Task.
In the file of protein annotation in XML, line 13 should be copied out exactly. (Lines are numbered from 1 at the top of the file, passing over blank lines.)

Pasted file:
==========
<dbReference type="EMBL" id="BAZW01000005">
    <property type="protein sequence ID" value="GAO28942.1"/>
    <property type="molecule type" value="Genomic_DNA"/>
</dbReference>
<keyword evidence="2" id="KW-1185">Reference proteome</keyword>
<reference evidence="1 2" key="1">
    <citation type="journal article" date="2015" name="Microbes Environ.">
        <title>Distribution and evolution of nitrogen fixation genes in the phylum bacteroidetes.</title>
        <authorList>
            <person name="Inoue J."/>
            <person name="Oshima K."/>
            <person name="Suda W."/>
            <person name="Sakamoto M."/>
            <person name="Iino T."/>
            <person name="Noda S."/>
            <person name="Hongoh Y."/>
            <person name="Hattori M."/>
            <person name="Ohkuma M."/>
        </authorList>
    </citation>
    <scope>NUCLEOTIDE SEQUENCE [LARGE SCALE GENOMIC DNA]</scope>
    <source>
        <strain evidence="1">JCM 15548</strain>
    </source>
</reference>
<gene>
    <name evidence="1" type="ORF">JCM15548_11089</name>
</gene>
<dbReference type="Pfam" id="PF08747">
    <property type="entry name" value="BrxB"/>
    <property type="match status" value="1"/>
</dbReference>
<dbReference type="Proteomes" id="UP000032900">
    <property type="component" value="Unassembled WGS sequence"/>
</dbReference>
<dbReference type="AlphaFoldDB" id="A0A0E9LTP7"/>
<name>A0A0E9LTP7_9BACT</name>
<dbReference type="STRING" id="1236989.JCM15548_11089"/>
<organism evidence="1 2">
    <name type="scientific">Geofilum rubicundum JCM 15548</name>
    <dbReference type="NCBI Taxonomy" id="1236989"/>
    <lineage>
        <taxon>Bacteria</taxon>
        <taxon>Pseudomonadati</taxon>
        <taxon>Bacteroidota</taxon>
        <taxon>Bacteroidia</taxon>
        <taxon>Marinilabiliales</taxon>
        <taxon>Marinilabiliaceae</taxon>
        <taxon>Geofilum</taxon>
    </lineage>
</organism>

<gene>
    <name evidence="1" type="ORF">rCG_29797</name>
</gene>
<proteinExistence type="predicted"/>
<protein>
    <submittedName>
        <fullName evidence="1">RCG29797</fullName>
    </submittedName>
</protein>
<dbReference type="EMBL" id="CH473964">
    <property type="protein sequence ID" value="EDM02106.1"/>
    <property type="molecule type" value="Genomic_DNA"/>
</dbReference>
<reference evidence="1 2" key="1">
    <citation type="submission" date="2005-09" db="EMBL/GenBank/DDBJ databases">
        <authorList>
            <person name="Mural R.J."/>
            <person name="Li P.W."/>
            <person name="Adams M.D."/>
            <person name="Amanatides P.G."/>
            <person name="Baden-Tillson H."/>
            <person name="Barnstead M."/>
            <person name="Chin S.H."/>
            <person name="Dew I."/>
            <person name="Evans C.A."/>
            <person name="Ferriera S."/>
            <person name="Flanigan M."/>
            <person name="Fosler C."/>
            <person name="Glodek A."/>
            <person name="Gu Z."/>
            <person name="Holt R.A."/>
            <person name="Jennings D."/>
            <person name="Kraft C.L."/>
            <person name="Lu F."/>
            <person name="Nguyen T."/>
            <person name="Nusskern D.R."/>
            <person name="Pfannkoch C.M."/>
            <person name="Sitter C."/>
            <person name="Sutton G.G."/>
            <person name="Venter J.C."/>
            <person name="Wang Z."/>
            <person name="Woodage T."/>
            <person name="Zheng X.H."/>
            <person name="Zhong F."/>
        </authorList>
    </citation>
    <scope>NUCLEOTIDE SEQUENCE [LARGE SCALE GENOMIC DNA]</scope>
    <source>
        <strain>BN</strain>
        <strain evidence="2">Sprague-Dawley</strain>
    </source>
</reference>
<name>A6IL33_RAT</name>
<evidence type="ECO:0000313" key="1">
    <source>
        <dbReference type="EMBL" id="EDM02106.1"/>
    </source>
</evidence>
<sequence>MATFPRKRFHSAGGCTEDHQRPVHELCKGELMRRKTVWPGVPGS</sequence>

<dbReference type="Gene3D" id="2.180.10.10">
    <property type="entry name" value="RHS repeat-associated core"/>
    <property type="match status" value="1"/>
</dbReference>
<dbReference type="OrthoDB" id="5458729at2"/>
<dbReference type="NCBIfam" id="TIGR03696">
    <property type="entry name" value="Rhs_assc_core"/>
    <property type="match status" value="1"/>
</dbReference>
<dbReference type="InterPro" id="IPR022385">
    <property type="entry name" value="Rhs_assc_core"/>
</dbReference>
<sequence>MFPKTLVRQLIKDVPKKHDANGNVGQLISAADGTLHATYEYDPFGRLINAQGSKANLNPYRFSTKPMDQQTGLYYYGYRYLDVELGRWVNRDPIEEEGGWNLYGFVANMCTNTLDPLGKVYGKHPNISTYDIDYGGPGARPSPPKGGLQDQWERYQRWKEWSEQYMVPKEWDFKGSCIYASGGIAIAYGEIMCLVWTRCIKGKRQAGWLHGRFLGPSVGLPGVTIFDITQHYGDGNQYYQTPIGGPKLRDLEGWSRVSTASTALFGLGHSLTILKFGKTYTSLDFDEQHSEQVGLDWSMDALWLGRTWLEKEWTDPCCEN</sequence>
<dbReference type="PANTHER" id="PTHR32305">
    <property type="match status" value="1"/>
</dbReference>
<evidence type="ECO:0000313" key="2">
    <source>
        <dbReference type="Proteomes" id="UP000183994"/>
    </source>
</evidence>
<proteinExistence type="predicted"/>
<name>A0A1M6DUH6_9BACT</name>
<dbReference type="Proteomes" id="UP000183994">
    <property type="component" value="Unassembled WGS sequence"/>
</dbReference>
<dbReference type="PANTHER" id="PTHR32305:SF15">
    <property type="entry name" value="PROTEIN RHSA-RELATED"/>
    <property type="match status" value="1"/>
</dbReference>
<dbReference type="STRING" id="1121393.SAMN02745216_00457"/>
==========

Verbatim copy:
            <person name="Sakamoto M."/>